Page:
Physicians have once again avoided the Sustainable Growth Rate (SGR) “correction” to Medicare reimbursement rates. For all intents and purposes, SGR is now a non-issue. Yet physicians still continue to talk about uncertainty and fear of the unknown.
But here’s the reality of today: While it is still a political “hot potato,” SGR is no longer a real threat to the level of reimbursements. Ongoing downward pressure on global Medicare reimbursements, however, remains real.
But that’s not what we should be talking about in 2013. Let’s be honest. It’s not really fear of the unknown that’s bothering many of us; it’s really disappointment in the present. When it comes to the future of healthcare, things haven’t quite gone the way some wanted them to go. Many physicians are threatening to leave Medicare — to retire early or basically pack up their toys and play elsewhere.
And that’s one option. In reality, physicians today have three choices: 1) leave medicine; 2) stick their heads in the sand and do nothing; or 3) adapt and retool for the coming changes in the marketplace. In my opinion, those that make adjustments to meet the realities of the inevitable future will win, those that don’t, won’t.
Let’s start by looking at what we do know and what is going to happen in the next few years:
• The current reimbursement system is unsustainable. Revenue is limited and demands for healthcare will only continue to increase under the Affordable Care Act and as the population ages and has increasing healthcare needs.
• Reimbursement rates will change — there is simply no way around it. However, on the positive side, I also believe that legislators will recognize from past attempts that they must be careful not to cut so much as to create a stampede of physicians leaving government programs.
• There are going to be adjustments on both sides: to the benefits side (those who are covered, when covered and how much) and to the compensation side (who gets paid and how much they will be paid). The only uncertainty is how much and when.
• Changes in reimbursements, especially for specialists, will directly impact practice revenue, especially for smaller groups. Primary care will be slightly more protected than specialty care.
• Many physicians are considering leaving Medicare to avoid the ongoing marketplace uncertainty. At least for the time being, this is an idle threat given the size of the market that Medicare patients represent.
All these realities directly impact physicians and patients, and more specifically, choices available such as concierge medicine.
Retooling for the Future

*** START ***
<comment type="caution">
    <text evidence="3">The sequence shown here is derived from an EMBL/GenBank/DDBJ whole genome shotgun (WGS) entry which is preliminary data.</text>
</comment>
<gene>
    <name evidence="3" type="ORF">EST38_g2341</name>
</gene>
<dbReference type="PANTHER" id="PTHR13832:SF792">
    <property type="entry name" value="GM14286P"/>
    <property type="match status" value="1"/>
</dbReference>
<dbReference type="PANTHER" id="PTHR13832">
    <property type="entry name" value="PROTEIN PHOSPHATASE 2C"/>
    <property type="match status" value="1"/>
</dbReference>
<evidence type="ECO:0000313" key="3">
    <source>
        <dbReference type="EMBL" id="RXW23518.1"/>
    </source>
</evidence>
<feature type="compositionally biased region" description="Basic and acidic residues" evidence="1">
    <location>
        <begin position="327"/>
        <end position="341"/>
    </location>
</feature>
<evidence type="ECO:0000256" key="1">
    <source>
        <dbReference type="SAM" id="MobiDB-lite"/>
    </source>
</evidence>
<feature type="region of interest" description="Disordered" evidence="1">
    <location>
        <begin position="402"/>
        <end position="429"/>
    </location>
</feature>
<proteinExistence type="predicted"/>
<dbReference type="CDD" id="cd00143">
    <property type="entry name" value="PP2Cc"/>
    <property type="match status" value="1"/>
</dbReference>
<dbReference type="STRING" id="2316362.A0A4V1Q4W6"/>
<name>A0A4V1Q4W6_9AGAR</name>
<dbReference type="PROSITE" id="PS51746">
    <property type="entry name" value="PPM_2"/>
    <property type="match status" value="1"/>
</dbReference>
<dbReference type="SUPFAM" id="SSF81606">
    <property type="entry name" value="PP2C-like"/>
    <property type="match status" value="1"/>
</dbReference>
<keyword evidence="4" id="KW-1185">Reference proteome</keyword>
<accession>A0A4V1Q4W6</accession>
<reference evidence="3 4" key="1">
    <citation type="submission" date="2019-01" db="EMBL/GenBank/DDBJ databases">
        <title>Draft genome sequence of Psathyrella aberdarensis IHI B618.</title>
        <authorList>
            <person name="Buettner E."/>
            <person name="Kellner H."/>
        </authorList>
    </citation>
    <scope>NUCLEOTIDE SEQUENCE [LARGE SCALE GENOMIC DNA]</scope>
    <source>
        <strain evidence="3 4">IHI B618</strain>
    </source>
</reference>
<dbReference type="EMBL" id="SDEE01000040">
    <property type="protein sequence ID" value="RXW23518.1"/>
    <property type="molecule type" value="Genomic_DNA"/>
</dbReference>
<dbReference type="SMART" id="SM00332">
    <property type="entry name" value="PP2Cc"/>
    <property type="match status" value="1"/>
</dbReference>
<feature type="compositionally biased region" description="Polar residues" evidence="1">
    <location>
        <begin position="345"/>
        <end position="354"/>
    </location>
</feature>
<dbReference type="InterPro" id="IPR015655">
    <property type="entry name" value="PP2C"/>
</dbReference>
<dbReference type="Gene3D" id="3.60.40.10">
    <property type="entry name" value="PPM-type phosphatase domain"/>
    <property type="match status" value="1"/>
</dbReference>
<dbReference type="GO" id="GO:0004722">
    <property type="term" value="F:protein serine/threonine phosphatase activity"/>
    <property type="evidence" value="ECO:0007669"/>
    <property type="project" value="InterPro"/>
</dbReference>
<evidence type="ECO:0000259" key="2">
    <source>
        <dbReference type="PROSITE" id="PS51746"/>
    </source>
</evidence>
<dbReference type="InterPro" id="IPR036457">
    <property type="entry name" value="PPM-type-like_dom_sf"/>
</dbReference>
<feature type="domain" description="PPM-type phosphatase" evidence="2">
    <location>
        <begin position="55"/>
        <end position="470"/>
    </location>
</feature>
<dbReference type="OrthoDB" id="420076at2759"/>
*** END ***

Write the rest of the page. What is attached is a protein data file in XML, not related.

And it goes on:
Unfortunately, some physicians will not have the option or choice in the delivery system they participate in or offer. For those physicians who are part of a larger entity, in certain markets, just starting out, or who must participate for various reasons in government programs, going private or offering full model concierge programs will not be possible.
Here’s why: In the emerging healthcare marketplace, managing the vertical delivery of services will become more and more important in controlling costs. Full models of concierge care are not consistent with such an approach as they require a more personalized, but also more costly, approach to care — one physicians and patients love — but insurance and government do not.
Hybrid concierge programs offer options for physicians, patients, and payers. Hybrid concierge programs rely on private funding while still maintaining a large panel of patients participating in third-party plans. They also enable specialists such as cardiologists, gynecologists, or others already providing a significant amount of primary-care services to patients to add in a controllable, predictable, and certain revenue stream into their practices.
Yet another benefit of the hybrid is that the stable and private source of revenue enables practices to continue to see all patients — even those on Medicare. In eight years, none of the physicians in our hybrid program have left Medicare. This is a critical feature as more baby boomers enter the system and as we seek to promote models that encourage more physicians to enter and stay in the current healthcare system to address physician shortages.
I’m not saying that those who believe that the future is uncertain are missing the point. However, in light of the changes that are inevitable, I am saying that rather than worry, it is time to take action.
What are some of the ways you plan to adapt to the ongoing changes in healthcare today? Have you considered concierge, hybrid, or direct pay models? Or do you simply want to sell your practice and gain some short-term security?